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Seventy years later

06 February 2015


TOUCHED by Auschwitz (BBC2, Tuesday of last week), marking the 70th anniversary of the liberation of the concentration camp, was one of several documentaries broadcast last week on the theme of the Holocaust. This one told the story of six surviving inmates, and explored how their lives have unfolded over seven decades.

What built up was the obvious but easily overlooked insight that, despite the uniquely horrific experience that they shared in their childhood and youth, they are all distinct individuals, with different stories to tell: they cannot be lumped together in a single entity.

One triumph of the film was to forbid us to label the victims as an inseparable group. There may be a profound truth here: the action of evil, of totalitarian hatred, is to destroy human separateness, to treat all Jews, all Gypsies, all "degenerates" as indistinguishable from each other.

Religious faith is by no means a constant factor in the resilience of those depicted: a couple are deeply committed to their beliefs - one in particular, who still works as a psychiatrist counselling other survivors, is convinced that even the hell of Nazi extermination must be part of God's deep plan, which we will, at some time in the future, understand.

Others had every atom of religion destroyed by what they experienced - but there are other kinds of faith. Perhaps the most moving of the testimonies was Max's: he encountered one act of kindness from a German guard, and has built his life around the centrality of kindness to others. Thaddeus had one moment of insight: you must do good to others, and has lived by that ever since. These principles may seem trite, but, when forged in this furnace of evil, they take on a new significance. Hermann, a Gypsy, survived after the war only because of the hospitality of a French family.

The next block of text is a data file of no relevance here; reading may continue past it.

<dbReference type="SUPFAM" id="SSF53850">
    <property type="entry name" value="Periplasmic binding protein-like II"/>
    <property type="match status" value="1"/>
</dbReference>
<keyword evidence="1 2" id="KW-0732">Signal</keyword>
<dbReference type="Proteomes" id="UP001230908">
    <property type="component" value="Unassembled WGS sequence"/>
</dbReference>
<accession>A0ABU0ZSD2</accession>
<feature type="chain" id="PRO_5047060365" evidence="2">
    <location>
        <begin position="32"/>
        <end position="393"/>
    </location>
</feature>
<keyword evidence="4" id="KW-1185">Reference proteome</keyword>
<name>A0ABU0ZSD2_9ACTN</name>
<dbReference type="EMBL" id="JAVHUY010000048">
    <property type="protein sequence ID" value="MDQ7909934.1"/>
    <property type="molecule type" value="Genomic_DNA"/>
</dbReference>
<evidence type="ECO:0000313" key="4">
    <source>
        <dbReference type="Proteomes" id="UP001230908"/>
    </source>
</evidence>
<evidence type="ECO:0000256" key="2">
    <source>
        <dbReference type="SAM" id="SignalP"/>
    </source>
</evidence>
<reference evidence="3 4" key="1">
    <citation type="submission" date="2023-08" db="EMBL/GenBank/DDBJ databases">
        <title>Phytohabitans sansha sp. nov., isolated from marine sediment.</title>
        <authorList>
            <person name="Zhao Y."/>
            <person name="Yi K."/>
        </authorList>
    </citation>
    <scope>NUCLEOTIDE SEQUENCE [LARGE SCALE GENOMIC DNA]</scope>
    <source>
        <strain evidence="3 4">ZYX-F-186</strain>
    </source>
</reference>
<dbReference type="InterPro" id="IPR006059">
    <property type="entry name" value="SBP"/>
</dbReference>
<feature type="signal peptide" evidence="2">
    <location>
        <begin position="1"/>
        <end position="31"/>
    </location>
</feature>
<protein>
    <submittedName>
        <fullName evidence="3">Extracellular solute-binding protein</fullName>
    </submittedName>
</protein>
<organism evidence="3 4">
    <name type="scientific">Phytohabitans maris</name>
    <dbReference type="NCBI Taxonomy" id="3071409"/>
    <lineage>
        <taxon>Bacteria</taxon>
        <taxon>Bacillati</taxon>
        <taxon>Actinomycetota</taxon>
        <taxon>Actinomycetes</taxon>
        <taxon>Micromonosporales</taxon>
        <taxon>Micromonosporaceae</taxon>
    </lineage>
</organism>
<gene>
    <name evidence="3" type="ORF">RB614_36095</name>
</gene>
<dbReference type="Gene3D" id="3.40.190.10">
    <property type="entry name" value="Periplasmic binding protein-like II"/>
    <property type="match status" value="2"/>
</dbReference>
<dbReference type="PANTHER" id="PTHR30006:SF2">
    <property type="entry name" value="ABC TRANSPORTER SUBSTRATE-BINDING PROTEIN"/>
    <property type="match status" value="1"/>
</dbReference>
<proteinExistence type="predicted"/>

One constant theme was the next generation; how much should the survivors recount their stories to their children? Should Auschwitz be allowed to define your life, and theirs?

The overall conclusion, again, obvious and too easily overlooked, is that it depends. The survivors had experienced different horrors, and they are different people. They will react differently. These individual stories helped us to reflect on how we might react and deal with the experience of evil.

A different anniversary - 150 years since the publication of Alice in Wonderland - produced The Secret Life of Lewis Carroll (BBC2, Saturday). Trying to put to one side my natural distaste for anything that besmirches the memory of a brother Anglican clergyman, I nevertheless concluded that this was essentially unsatisfactory.

Although constantly protesting that she was seeking a balanced picture, Martha Kearney again and again returned to the theme of the Revd Charles Lutwidge Dodgson's relationship with young girls. Is speculation about repressed paedophilia really the most important thing that can be said? Is it all that our prurient age is interested in?

The experts who protested that such readings wholly misunderstood 19th-century culture, and the actual evidence, were swamped by those who found sex at every turn.

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